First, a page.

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 (tăm′ər-lān′) or Tam·bur·laine (-bər-) Originally Timur. 1336-1405.
Mongolian conqueror who led his nomadic hordes from their capital at Samarqand in central Asia to overrun vast areas of Persia, Turkey, Russia, and India.


(ˈtæməˌleɪn) or


(Biography) Turkic name Timur (tiːˈmʊə). ?1336–1405, Mongol conqueror of the area from Mongolia to the Mediterranean; ruler of Samarkand (1369–1405). He defeated the Turks at Angora (1402) and died while invading China


(ˈtæm ərˌleɪn)

also Tamburlaine

(Timur Lenk) 1336?–1405, Tartar conqueror in S and W Asia.
Also called Timur.
ThesaurusAntonymsRelated WordsSynonymsLegend:
Noun1.Tamerlane - Mongolian ruler of Samarkand who led his nomadic hordes to conquer an area from Turkey to Mongolia (1336-1405)Tamerlane - Mongolian ruler of Samarkand who led his nomadic hordes to conquer an area from Turkey to Mongolia (1336-1405)
References in classic literature ?
So Tamerlane's soldiers often argued with tears in their eyes, whether that invaluable life of his ought to be carried into the thickest of the fight.
Tarr and Professor Fether"; such bits of extravaganza as "The Devil in the Belfry" and "The Angel of the Odd"; such tales of adventure as "The Narrative of Arthur Gordon Pym"; such papers of keen criticism and review as won for Poe the enthusiastic admiration of Charles Dickens, although they made him many enemies among the over-puffed minor American writers so mercilessly exposed by him; such poems of beauty and melody as "The Bells," "The Haunted Palace," "Tamerlane," "The City in the Sea" and "The Raven." What delight for the jaded senses of the reader is this enchanted domain of wonder-pieces!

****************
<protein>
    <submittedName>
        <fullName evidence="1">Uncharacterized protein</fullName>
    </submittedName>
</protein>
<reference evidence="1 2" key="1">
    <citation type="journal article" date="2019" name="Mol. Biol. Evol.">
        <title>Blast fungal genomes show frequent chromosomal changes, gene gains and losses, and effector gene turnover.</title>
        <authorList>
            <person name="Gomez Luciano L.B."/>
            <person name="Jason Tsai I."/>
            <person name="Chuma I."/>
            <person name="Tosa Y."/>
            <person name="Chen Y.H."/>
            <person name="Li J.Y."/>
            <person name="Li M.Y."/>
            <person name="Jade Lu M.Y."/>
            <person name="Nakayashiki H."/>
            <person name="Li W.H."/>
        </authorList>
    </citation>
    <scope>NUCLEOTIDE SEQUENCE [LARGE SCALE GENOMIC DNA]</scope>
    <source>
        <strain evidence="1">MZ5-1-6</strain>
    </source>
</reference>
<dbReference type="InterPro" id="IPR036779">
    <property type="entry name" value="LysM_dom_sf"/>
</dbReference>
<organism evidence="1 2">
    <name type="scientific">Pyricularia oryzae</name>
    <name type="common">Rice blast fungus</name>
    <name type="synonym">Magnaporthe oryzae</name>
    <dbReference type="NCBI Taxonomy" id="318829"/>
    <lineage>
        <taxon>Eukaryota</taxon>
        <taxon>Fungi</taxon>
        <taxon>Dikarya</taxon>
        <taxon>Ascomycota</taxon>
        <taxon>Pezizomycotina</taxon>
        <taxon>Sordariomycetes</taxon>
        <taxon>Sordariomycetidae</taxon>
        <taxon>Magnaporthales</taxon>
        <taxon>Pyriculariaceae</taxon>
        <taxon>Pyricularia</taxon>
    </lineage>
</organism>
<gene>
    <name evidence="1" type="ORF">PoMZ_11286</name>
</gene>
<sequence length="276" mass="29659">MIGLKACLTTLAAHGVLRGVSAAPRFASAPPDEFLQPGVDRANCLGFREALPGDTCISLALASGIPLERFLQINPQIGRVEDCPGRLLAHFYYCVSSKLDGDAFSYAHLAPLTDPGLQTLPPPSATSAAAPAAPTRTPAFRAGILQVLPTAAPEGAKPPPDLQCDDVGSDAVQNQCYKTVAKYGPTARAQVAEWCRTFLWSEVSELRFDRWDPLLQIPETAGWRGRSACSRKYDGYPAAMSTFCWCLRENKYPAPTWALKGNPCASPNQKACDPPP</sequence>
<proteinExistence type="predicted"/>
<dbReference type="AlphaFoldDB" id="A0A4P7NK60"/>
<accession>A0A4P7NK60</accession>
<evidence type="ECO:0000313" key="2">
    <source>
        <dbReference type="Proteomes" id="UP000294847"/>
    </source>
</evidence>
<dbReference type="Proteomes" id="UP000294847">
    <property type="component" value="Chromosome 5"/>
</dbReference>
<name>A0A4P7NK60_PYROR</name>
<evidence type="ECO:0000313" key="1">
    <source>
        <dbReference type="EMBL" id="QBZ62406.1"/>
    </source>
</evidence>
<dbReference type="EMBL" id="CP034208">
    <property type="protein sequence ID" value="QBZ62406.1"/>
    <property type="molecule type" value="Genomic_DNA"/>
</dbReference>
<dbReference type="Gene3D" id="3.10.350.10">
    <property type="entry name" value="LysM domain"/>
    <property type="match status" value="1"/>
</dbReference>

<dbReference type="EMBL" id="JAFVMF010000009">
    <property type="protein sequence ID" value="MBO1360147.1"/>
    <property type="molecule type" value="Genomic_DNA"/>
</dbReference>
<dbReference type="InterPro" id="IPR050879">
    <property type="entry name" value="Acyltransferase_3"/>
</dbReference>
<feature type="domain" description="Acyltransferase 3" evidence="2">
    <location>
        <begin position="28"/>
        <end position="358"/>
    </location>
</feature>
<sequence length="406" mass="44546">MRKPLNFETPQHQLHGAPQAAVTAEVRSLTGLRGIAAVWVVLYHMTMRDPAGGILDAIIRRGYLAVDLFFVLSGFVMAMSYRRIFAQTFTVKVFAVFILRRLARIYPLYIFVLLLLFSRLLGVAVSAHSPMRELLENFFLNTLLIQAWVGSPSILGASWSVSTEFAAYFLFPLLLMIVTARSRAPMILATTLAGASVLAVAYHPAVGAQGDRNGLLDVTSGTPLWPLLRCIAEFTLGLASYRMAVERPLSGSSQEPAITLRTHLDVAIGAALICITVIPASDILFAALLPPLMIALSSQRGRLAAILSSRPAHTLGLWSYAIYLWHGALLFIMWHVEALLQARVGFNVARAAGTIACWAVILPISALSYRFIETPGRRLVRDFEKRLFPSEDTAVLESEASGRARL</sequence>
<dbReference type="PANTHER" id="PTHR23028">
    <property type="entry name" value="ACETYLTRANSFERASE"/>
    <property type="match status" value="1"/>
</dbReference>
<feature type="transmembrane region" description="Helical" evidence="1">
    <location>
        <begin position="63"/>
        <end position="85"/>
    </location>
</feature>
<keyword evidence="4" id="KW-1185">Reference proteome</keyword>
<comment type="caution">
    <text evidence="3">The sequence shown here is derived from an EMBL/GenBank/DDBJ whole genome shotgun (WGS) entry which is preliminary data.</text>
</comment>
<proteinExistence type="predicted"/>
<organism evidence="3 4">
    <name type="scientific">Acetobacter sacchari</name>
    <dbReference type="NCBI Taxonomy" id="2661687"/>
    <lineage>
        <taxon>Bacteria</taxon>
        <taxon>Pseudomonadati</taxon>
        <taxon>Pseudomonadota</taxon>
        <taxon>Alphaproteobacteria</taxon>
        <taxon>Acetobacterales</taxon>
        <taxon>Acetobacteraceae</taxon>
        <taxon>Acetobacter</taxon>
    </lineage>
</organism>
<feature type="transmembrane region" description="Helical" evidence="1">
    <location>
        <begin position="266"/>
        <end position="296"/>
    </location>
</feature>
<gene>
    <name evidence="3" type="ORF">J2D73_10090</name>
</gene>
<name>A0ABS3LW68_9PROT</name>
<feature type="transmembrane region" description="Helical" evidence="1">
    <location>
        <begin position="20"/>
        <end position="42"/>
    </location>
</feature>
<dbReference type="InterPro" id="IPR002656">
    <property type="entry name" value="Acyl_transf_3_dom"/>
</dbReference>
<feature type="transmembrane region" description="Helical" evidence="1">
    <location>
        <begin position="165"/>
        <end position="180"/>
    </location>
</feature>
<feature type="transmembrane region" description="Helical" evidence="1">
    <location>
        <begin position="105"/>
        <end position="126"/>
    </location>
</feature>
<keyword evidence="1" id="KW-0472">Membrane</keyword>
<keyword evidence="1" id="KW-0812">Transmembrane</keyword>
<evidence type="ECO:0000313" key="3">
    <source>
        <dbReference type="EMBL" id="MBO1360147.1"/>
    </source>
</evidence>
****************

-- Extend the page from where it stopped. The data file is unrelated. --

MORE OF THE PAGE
He induced Calvin Thomas, a poor and youthful printer, to publish a small volume of his verses under the title "Tamerlane and Other Poems." In 1829 we find Poe in Baltimore with another manuscript volume of verses, which was soon published.
I have therefore herein combined 'Al Aaraaf' and 'Tamerlane' with other poems hitherto unprinted.
The plain of Esdraelon--"the battle-field of the nations"--only sets one to dreaming of Joshua, and Benhadad, and Saul, and Gideon; Tamerlane, Tancred, Coeur de Lion, and Saladin; the warrior Kings of Persia, Egypt's heroes, and Napoleon--for they all fought here.
Historically, Tamerlane was a Mongol (Scythian) leader who in the fourteenth century overran most of Western Asia and part of Eastern Europe in much the way indicated in the play, which is based on sixteenth century Latin lives of him.
The poet uses the names of Caesar, of Tamerlane, of Bonduca, of Belisarius; the painter uses the conventional story of the Virgin Mary, of Paul, of Peter.
DOUBLE: Dutch Pursuit and Jumira Bridge CASTLEGATE'S SELECTION TAMERLANE (Windsor 7.00)
LINGFIELD: 5.50 Billyoakes, 6.25 Green Door, 7.00 Brogans Bay, 7.30 Tamerlane, 8.00 Crazy Spin, 8.30 Cherokee Mist, 9.00 Mondain.
It may have happened, too, when the collapse of the Byzantine and Persian empires in late antiquity began the great wars of Islam, which lasted with brief respites from its first wave of jihad in the early 7th century to the death of Tamerlane on the frontier of China in 1405.
The mosque was built by the greatest conqueror, founder of Timurid dynasty, Amir Timur (Tamerlane) after return from Indian campaign and the legend says he called his mosque in honor of beloved wife.
| 1405: The Mongol leader Tamerlane the Great died during an expedition to conquer China.